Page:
Richness-dependence of phylogenetic diversity indices

9 June 2017

Sandel, Brody

Phylogenetic diversity indices are widely used to characterize the structure and diversity of ecological communities. Most indices are based on a metric that is expected to vary with species richness, so they are standardized to remove this richness-dependence. With this standardization, values of 0 are consistent with random phylogenetic structure, while phylogenetic clustering is associated with either negative or positive values (depending on the index). One common interpretation of phylogenetic clustering is that it indicates some combination of environmental and biological filtering that restricts the species that can be present in a community. Increasingly, studies are comparing phylogenetic indices along environmental gradients to infer differences in the factors structuring communities. This comparison implicitly assumes that index values are comparable among communities with different numbers of species.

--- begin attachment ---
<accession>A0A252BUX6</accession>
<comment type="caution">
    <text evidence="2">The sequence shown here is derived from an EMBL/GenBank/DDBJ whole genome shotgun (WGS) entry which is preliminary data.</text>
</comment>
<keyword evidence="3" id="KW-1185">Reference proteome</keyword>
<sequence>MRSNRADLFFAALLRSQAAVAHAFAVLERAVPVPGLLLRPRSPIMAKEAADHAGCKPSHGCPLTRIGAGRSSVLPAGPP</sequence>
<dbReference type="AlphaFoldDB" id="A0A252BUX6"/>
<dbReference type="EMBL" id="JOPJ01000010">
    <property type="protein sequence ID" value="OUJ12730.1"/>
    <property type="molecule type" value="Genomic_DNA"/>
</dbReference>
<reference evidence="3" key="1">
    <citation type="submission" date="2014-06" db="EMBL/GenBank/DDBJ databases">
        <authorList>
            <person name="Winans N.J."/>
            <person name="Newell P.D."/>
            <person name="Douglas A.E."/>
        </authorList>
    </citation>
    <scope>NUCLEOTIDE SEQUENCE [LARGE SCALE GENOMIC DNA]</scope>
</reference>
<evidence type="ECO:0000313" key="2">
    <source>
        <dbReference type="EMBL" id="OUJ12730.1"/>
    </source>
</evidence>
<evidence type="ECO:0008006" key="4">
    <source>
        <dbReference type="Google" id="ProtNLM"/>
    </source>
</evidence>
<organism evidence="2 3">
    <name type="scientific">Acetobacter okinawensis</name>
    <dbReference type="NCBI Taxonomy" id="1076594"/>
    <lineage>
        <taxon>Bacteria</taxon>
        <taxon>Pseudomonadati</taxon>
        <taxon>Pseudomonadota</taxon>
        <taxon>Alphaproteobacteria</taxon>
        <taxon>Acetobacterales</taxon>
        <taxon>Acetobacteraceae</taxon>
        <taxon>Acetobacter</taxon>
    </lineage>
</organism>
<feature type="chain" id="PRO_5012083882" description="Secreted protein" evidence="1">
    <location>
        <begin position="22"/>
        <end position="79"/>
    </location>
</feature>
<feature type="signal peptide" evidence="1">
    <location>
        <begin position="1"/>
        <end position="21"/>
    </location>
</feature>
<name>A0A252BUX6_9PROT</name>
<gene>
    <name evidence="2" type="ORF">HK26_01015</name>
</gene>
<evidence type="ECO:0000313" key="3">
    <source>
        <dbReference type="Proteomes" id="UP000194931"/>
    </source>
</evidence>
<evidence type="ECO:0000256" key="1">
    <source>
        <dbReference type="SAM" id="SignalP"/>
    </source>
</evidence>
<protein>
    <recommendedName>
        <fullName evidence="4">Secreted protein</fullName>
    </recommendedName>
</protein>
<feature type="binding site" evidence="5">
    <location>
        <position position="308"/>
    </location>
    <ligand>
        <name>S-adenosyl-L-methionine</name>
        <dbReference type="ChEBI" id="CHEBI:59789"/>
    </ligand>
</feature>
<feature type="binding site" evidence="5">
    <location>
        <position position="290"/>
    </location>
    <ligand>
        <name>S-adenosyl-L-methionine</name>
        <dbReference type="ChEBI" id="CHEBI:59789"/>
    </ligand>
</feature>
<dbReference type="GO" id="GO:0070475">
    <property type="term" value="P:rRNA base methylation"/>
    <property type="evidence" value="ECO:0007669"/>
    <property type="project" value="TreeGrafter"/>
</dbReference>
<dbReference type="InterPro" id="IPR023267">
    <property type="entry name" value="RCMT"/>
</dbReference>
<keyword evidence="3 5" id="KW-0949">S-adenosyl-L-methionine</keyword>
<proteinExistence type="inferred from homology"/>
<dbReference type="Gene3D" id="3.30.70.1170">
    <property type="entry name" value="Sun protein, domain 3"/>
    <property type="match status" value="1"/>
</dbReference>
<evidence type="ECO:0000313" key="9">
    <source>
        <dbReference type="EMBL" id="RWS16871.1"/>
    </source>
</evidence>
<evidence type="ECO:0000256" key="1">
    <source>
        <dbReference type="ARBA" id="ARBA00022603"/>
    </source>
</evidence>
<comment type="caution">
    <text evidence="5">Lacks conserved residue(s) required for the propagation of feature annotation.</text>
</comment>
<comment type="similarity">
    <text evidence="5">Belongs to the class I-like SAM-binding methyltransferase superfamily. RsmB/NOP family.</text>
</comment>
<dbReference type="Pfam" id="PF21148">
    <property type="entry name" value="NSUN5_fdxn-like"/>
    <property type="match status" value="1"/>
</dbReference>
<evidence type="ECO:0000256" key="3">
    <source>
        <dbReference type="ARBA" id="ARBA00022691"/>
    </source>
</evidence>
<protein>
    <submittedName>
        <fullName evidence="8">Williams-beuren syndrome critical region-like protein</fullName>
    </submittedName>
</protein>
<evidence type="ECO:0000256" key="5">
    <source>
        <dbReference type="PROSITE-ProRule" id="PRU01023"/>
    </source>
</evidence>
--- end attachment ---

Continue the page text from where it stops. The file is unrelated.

Using a set of simulations, I show here that this assumption is incorrect. Holding the strength of filtering constant, communities composed of more species show larger absolute index values. This problem is most pronounced when the environmental filter favors a moderate-sized clade strongly over others and when using the net relatedness index (NRI) to measure clustering. This bias potentially casts doubt on studies studying phylogenetic index patterns along gradients where richness also varies. Fortunately, the arising generality that more stressful environments have lower species richness and stronger clustering is opposite to this bias and therefore robust. I also show that a simple rarefaction can remove the richness-dependence of these indices, at the expense of increased error.